Coverage: Run-DMC says Amazon.com, Wal-Mart be illin’
A founder of rap music group Run-DMC on Thursday filed a lawsuit accusing Amazon.com Inc. and Wal-Mart Stores Inc. of selling a wide variety of clothing and accessories bearing the music group’s name without permission.
Jonathan Stempel of Reuters has the news:
Darryl McDaniels, the owner of Run-DMC Brand LLC, the plaintiff in the lawsuit, is seeking at least $50 million of damages from the retailers and other defendants over their alleged sale of glasses, hats, patches, T-shirts, wallets and other products that infringe the Run-DMC trademark registered in 2007.
McDaniels called the Run-DMC brand “extremely valuable,” and said it is the subject of several licensing agreements, including to endorse sneakers from Adidas AG.
He said the defendants are confusing consumers into believing that Run-DMC endorsed their products and are trading on the goodwill associated with the name, in violation of federal trademark and New York unfair competition laws.
“Plaintiff will suffer immediate and irreparable injury, loss, or damage” unless the infringements are stopped, according to the complaint filed in the U.S. District Court in Manhattan.
Other defendants include Jet.com, an online retailer that Wal-Mart bought, and a variety of companies that do business with Amazon or sell products through Amazon.
Colin Stutz of Billboard reports that Run-DMC items produce millions in revenue each year:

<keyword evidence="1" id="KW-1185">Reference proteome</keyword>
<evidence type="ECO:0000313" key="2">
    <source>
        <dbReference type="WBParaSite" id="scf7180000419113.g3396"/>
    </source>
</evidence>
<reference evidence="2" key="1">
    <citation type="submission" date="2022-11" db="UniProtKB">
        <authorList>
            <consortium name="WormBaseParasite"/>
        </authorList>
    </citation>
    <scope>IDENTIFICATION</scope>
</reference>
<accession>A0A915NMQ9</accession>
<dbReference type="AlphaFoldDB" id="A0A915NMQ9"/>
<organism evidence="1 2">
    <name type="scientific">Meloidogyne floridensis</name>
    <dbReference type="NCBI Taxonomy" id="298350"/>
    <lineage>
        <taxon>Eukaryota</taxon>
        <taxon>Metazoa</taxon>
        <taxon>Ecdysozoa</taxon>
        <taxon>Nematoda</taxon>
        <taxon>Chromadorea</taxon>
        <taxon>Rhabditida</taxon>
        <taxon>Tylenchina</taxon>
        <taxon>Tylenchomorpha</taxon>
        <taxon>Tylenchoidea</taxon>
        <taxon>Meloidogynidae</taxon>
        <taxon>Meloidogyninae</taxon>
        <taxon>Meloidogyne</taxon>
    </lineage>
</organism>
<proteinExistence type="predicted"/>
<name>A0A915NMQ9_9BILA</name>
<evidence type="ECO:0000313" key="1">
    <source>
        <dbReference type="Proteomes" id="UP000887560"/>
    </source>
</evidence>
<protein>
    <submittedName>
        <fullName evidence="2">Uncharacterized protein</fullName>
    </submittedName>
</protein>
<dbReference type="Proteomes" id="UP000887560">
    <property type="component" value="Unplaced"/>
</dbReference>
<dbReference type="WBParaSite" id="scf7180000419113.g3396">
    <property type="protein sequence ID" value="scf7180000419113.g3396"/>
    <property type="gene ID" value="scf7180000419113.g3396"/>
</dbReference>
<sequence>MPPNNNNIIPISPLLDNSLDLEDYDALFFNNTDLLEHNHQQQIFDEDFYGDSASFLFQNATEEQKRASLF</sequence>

Run-D.M.C. is seeking an accounting of all sales of the defendants’ products that were advertised as being related to Run-D.M.C. or directly use its trademark, as well as an injunction and restraining order against sales and promotion of these products.
The lawsuit also cites previous licensing agreements for the Run-D.M.C. trademark to show its worth, including one for $1.6 million to Adidas for a line of sneakers. It also states the Run-D.M.C. brand has produced revenue in excess of $100 million from the intellectual property associated with the trademark “RUN-DMC” since its inception in the 1980s, including the sale of music, music publishing, concerts, merchandising and endorsement deals.
Without a full accounting, it’s unclear how much money Run-D.M.C. is hoping to receive but the lawsuit claims the amount in controversy exceeds $50 million.
Run-D.M.C. asserts the allegedly infringing products have diluted the group’s brand as arguably the most well-known group in the history or hip-hop, saying the defendants have “harmed RUN-DMC’s ability to utilize, market, promote and sell products with its registered trademark.”
Kevin McCoy of USA Today reports that the band has multiple products:
Examples include old-school black-frame glasses often sported by Darryl McDaniels — best known to fans and music lovers as DMC — one of the band’s founders and the trademark’s owner, the lawsuit charged. He owns 200 pairs of similar glasses, “the better to see what’s going on in the world,” according to an entry on the band’s official website.
An exhibit filed with the court complaint also showed shirts, hats and other merchandise like some worn by McDaniels, Joseph “Reverend Run” Simmons, and Jason “Jam Master J” Mizell when the trio shot to music and cultural stardom from their 1980s start in the Hollis, Queens neighborhood of New York City.
The band members, inducted into the Rock and Roll Hall of Fame in 2009 for a string of hits that include “It’s Like That,” “My Adidas,” and “You Be Illin,” no longer perform together but are widely considered as rap elder statesmen. Mizell died in an unsolved 2002 shooting.
“The number of infringing materials” allegedly marketed and sold by the companies “are too numerous to properly list,” according to the lawsuit, which alleged the retailers’ actions have “harmed RUN-DMC in its business.”